Ultrasound (US) is a medical diagnostic technique based on the action of ultrasound waves. The images are obtained by processing the ultrasonic beams (echoes) reflected by the body structures.
For a better understanding of the concept of ultrasound we must first define the sound. Sound, is the sensation produced in the organ of the ear by a mechanical wave originated from the vibration of an elastic body and propagated by a material medium. Sound waves are forms of energy transmission and require matter for transmission.
Ultrasound is defined as a series of mechanical waves, usually longitudinal, caused by the vibration of an elastic body (piezoelectric crystal) and propagated by a material medium (body tissues) whose frequency exceeds that of human-audible sound: 20,000 cycles / second or 20 kilohertz (20 KHz).
Types of ultrasound
Medical ultrasound falls into two distinct categories: diagnostic and therapeutic.
- Diagnostic ultrasound is a non-invasive diagnostic technique that is used to produce images within the body. Ultrasound probes, called transducers, produce these sound waves. Most diagnostic ultrasound probes are placed on the skin. However, to optimize the quality of the images, the probes can be placed inside the body through the gastrointestinal tract, the vagina, or the blood vessels. In addition, ultrasound is sometimes used during surgery by placing a sterile probe into the area where the operation is performed.
Diagnostic ultrasound can also be subdivided into anatomical and functional ultrasound.
- Therapeutic ultrasound also uses sound waves above the range of the human ear, but does not produce images. Its objective is to interact with the tissues in the body so that they can be modified or destroyed.
How does it work?
The ultrasound waves are produced by a transducer, which can emit ultrasound waves as well as detect the echoes reflected by the ultrasound. In most cases, the active elements in ultrasound transducers are made of special ceramic glass materials called piezoelectric. These materials are capable of producing sound waves when an electric field passes through them, but they also work in reverse, producing an electric field when they receive a sound wave. When used in an ultrasound scanner, the transducer sends a beam of sound waves into the body. The sound waves are reflected back to the transducer, by the boundaries between the tissues in the path of the beam (eg the limit between fluid and soft tissue, or tissue and bone). When these echoes reach the transducer, electrical signals are generated that are sent to the ultrasound scanner.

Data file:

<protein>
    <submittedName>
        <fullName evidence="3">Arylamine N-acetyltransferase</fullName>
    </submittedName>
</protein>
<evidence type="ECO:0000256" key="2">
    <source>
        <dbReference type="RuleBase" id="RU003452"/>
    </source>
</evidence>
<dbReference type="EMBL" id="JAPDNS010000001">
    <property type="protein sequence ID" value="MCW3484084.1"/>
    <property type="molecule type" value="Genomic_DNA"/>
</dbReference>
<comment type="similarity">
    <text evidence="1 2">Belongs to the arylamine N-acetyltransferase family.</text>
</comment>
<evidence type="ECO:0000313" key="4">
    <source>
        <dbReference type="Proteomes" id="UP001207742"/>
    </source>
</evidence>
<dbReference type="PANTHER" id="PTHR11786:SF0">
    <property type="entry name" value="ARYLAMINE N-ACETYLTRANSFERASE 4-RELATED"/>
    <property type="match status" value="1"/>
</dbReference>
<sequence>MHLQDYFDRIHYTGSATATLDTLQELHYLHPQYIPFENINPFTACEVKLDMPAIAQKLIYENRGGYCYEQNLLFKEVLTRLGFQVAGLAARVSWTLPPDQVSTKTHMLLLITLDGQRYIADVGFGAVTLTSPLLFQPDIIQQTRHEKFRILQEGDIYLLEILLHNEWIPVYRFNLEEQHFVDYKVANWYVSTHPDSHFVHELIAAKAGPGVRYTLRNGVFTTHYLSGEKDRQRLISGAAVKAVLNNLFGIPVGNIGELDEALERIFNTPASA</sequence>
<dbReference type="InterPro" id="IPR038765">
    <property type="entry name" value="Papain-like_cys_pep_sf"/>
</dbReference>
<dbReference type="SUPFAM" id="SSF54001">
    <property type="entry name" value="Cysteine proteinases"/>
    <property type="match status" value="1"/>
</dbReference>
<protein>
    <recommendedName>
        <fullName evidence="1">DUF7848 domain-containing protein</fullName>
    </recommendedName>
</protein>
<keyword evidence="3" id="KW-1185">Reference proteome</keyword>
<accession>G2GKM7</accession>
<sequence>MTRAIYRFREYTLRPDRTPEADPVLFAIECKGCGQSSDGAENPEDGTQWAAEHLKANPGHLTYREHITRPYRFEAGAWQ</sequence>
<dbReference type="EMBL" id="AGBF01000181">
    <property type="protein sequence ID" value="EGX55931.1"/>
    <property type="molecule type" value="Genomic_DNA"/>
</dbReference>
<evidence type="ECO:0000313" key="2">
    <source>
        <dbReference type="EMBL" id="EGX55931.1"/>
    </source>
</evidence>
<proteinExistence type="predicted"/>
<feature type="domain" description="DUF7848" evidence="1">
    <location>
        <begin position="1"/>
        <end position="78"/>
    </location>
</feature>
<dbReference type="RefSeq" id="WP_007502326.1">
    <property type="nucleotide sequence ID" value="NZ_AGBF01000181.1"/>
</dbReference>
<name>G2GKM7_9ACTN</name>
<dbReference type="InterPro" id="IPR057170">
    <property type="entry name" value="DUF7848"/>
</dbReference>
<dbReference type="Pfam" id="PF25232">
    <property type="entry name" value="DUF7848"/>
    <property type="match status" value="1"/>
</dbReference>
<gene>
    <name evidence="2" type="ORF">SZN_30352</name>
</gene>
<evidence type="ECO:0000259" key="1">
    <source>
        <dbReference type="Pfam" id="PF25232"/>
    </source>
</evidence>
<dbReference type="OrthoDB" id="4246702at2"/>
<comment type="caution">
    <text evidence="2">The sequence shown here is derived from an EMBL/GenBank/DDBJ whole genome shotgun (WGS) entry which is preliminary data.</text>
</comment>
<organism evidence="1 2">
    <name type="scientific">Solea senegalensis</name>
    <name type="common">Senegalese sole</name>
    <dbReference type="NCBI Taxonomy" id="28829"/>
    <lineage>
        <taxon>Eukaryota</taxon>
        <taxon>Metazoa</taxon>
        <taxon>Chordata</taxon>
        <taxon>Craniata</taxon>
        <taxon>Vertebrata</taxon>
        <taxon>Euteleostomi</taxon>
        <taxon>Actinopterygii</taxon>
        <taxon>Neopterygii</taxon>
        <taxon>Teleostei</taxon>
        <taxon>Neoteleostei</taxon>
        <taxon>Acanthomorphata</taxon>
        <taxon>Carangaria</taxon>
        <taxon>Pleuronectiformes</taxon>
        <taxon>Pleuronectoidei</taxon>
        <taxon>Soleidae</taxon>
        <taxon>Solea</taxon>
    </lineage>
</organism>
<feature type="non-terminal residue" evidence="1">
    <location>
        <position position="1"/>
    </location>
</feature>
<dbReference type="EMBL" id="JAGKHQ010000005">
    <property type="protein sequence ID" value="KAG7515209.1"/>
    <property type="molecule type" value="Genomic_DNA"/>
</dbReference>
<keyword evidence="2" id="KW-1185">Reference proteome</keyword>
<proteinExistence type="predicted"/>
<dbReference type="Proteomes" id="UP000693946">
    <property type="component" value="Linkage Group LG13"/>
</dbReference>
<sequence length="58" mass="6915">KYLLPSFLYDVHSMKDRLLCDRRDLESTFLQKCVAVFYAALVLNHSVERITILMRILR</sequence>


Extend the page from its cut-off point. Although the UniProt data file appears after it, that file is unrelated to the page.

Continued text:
Using the speed of sound and the return time of each echo, the scanner calculates the distance between the transducer and the tissue limit. These distances are then used to generate two-dimensional images of tissues and organs. During an ultrasound exam, the technician will apply a gel to the skin. This prevents air pockets from forming between the transducer and the skin, which can block ultrasound waves from entering the body.
Cleaning and maintenance of the ultrasound system
Maintenance should be performed periodically and as necessary. Because this medical equipment contains several circuit boards, extensive diagnostic capabilities for technical service and very complex operating software, it is recommended that only trained personnel take care of the technical service of the system.
Much attention should be paid to the cleaning and maintenance of the ultrasound system and peripherals. Thorough cleaning is important for equipment components because they contain electromechanical devices. If such devices are exposed to an excessive and constant level of dust and humidity, their performance and reliability will decrease.
It is essential to clean the transducers that are used with the ultrasound system. Cleaning procedures vary according to the different types of transducers and the use they are intended for.